There are several myths surrounding the idea of piano practice, a few of which I will try to debunk in a series of posts. It is important to notice that as per any myth, each contains a certain degree of truth.
You need to practice until perfect
Also presented as ‘you need to practice it until it is perfect’. The myth that says music exists only in its perfect form, suggesting that anything less than perfection is worthless, contains a certain degree of truthfulness, but the exact ratio depends on subjective opinions.
It also romanticizes the idea that playing an instrument must only ever be an act of purity, precision and transcendence. With this view, we are not allowed to be flawed, incomplete, contradictory or awkward. In other words, ‘normal’. It is hard for some to decide to start practicing piano, given the number of flaws and problems we see the very moment we think about it.
Remember, even the Renaissance masterpiece ‘David’ was initially just a huge, cumbersome piece of marble. Michelangelo used a hammer and chisel to carve him out. In other words, our best work comes out if we collect the poor tools that we have and get our hands dirty. We must start hitting the rock, roughly at first, but more and more accurately as our view gets more sophisticated.
In short, we must decide that it is worth doing our best, even if it’s not going to be perfect. If it turns out to be perfect in the end, even better! Perfection as a model to refine practice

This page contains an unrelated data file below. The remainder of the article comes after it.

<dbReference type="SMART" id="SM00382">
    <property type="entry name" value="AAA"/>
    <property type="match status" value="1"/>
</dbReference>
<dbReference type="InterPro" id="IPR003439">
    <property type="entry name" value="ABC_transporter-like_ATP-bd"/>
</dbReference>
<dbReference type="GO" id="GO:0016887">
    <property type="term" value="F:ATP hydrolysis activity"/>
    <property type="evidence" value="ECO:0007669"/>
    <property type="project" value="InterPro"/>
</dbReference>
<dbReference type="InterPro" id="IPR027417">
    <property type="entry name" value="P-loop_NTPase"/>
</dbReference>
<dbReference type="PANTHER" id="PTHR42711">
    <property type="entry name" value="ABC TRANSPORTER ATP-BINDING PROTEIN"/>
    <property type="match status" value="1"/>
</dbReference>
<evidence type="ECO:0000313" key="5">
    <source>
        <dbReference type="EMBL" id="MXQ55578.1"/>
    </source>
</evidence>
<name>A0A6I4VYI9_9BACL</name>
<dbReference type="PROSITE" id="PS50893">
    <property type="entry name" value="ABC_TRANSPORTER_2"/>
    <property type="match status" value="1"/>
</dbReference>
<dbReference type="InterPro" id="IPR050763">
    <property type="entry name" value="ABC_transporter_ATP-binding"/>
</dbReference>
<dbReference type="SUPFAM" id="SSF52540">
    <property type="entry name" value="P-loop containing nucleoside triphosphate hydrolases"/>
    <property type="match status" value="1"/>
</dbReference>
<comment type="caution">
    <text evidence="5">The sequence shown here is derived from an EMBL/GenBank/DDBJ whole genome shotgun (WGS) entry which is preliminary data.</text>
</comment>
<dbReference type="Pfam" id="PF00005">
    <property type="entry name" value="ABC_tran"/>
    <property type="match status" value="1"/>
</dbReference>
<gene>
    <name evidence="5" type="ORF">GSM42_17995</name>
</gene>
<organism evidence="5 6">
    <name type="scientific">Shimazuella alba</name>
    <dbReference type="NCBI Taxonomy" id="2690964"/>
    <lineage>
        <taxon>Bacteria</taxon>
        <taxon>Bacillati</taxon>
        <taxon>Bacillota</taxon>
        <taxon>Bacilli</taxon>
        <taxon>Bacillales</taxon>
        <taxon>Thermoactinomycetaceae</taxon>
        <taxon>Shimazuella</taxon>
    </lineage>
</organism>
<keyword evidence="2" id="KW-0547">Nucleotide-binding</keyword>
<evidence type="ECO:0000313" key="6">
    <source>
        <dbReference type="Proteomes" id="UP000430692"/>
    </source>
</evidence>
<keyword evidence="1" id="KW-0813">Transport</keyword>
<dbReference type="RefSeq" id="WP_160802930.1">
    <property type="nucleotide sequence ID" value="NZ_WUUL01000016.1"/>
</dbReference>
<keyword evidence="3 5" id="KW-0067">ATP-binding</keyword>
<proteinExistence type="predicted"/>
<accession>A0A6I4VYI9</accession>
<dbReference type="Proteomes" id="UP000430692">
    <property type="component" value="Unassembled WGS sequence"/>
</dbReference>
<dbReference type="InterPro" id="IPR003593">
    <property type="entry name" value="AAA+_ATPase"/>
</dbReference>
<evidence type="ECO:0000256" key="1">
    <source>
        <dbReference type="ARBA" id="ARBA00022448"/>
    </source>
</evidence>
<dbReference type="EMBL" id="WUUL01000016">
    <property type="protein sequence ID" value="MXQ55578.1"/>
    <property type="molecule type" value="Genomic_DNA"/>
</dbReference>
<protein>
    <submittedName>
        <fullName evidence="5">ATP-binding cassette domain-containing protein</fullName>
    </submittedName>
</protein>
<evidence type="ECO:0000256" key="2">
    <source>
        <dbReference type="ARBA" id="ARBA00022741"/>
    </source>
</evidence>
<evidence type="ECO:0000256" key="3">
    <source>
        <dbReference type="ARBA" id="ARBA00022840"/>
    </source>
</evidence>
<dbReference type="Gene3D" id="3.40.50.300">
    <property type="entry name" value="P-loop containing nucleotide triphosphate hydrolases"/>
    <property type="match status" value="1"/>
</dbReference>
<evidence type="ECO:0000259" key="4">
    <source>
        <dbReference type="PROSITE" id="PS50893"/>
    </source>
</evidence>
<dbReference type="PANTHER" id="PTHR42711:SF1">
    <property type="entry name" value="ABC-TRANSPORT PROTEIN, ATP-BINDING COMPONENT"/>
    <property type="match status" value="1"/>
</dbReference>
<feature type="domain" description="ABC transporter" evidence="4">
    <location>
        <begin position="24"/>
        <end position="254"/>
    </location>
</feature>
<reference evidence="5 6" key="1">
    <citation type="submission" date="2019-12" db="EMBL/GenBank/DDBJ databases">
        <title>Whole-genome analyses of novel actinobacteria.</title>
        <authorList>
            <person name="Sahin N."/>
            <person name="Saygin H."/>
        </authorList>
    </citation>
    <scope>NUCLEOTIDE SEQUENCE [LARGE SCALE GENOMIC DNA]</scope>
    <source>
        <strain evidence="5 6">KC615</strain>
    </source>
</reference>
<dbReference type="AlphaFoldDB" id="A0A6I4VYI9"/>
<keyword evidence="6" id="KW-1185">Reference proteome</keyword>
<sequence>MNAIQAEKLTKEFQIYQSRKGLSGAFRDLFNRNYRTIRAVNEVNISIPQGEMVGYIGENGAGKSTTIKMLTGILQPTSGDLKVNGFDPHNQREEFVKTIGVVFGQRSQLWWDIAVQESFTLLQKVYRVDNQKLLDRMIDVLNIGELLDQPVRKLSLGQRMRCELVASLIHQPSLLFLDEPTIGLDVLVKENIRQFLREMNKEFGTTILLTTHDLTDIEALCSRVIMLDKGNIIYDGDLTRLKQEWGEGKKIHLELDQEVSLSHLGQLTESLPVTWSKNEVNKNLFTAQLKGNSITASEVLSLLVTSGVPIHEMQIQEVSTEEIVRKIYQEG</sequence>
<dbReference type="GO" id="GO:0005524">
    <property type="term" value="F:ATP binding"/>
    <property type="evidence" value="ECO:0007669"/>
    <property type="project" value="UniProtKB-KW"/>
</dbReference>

The path to perfection is too long, it is overwhelming when we start thinking about it. Worse, the better we get, the longer it seems to become. Practicing piano until the music sounds perfect is not always an inspiring motivation, particularly if you are already giving it blood, sweat and tears and the results are still not quite right.
I wonder whether sometimes the search for perfection is motivated by the genuine need for a piece of art to beautifully and immutably exist in the world, demanding complete sacrifice and devotion to the cause from us. Or it is a caprice of our inner Narcissus, wanting to see his own personal beauty mirrored in our performances.
Regardless of what you think of that, perfection is something to strive for, to imagine and to regard as our model. Use it to refine your taste and to practice better: don’t judge yourself against it.
The goal of piano practice is not perfection
The goal of practice is not perfection then. Rather, we practice in order to make the result better, not necessarily perfect. In fact, there are always plenty of ways to make your music sound better. Ask those internationally recognised, world-class performers, who – at 15 – sounded perfect. They continue working at it day after day in order to play better than before!
- If you have played a wrong note, stop and take care of it.
- If the pedal is not clean, modify your use of it.
- Your tempo is not precise? Arm yourself with a metronome and don’t overlook rhythmical issues.
- You don’t know why it sounds wrong? Stop, look and listen until the situation becomes slightly clearer.
If at the end of one piano practice session,
your piece sounds better by even just one element,
that is a success.
Update 2 September 2019
Check this recent Guardian article for another take on practice in music. Blow to 10,000-hour rule as study finds practice doesn’t always make perfect
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